Loughborough Research Blog

Why the West will have its climate cake and eat it

Professor Wilfred Dolfsma explains why only the West will benefit from Paris’ infeasible climate treaty.

Some months ago governments decided climate change needs to stop. Targets were set for emissions countries are to meet. Much, if not all, faith is placed into new technologies bringing these ambitious targets within reach. This faith is, I argue, unrealistic and will result in even more unequal economic development.

Western countries have grown rich using technologies polluting the world. If all countries are to use such technologies, the globe will become much like some places in China where you can taste the dirt in the air.

Leaving technologies to develop by themselves will only gradually bring the necessary innovations required to meet targets. But individuals and firms are not motivated enough to innovate in ways that will help meet the Paris targets – benefits of innovation to help the environment will accrue even less to the innovator than is usually the case. (On average an innovator and its close collaborators can expect to gain only some 20% of all benefits from innovations – much of the benefit takes the form of direct benefit to consumers, but other parties besides the innovator will also see their profits increase as a result of an innovation.)

The development of technology through innovation needs to speed up and be much more directed then hitherto is the case.

But just stimulating innovation, liberal-style, will also produce polluting technologies.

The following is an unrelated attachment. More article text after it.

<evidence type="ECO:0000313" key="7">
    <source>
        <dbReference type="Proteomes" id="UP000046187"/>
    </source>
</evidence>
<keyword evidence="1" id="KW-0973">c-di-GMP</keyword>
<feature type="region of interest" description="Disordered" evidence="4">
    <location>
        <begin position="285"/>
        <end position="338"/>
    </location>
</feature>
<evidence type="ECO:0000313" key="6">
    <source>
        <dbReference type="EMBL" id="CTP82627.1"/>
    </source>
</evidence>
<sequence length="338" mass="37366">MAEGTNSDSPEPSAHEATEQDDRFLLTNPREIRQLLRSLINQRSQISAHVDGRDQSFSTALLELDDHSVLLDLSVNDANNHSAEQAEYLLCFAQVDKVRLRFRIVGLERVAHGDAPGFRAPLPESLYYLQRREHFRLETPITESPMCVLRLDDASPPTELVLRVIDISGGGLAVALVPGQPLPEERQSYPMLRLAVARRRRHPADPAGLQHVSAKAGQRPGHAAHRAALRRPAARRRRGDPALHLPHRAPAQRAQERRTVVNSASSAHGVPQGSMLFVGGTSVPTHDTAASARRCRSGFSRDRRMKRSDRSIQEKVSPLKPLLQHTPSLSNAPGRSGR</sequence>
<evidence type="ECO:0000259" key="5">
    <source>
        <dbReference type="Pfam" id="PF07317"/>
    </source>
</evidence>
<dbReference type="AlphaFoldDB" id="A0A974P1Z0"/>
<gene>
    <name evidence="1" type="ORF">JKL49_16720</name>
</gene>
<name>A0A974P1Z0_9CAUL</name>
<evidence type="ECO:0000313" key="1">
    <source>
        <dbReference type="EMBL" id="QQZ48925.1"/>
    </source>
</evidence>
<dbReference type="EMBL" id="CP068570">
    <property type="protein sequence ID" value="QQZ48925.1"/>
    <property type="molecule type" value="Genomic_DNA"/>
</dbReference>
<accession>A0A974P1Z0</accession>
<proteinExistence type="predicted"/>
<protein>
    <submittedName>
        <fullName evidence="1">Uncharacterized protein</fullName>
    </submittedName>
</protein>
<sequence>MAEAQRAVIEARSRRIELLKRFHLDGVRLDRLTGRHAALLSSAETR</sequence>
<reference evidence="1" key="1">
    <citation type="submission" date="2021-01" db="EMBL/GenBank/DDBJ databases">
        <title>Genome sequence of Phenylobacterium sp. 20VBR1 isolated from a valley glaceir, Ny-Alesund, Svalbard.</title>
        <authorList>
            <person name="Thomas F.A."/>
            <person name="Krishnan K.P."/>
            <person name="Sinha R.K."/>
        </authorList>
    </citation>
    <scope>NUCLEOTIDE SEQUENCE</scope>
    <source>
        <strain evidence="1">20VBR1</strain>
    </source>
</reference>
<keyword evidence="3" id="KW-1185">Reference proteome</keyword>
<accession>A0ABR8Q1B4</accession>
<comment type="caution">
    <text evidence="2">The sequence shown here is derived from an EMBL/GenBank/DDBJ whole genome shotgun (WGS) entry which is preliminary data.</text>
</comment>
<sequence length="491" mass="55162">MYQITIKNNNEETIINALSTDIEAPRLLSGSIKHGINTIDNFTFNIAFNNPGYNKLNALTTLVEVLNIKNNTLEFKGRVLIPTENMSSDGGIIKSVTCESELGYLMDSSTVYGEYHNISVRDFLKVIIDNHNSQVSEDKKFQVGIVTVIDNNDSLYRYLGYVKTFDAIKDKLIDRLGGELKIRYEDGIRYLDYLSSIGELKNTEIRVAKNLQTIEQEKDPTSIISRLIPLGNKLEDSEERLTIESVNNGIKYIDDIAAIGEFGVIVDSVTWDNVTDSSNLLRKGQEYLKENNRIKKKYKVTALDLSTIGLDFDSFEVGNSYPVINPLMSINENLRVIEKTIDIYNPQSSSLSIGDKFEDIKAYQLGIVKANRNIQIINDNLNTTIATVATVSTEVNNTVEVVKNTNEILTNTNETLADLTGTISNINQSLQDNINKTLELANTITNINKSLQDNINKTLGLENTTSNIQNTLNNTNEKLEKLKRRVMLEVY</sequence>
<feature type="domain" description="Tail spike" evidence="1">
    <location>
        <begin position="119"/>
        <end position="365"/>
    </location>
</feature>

Western countries have grown rich using technologies polluting the world.

Western countries have grown rich using technologies polluting the world.

Given the urgency involved, the sensible decision is to foster existing knowledge centres rather than establish new ones. But existing knowledge centres, where cutting edge knowledge resides, are mostly based in Western countries.

While it may seem unreasonable for developing countries to resource such centres in foreign, Western countries, the urgency of addressing pollution and global warming is much higher for developing countries. Studies have shown that relatively poor countries are particularly vulnerable to the effects of climate change. These countries are far less able to protect against erosion, drought, flooding, weather fluctuations.

The somewhat perverse implication will be that developing countries contribute to the expenses of developing new technologies in Western countries to clean the globe.

The same Western countries that have benefitted from making the globe a dirty, overheating place to begin with, will ultimately benefit from cleaning it up.

Professor of Entrepreneurship and Innovation at Loughborough University London, and Director of the Glendonbrook Institute for Enterprise Development.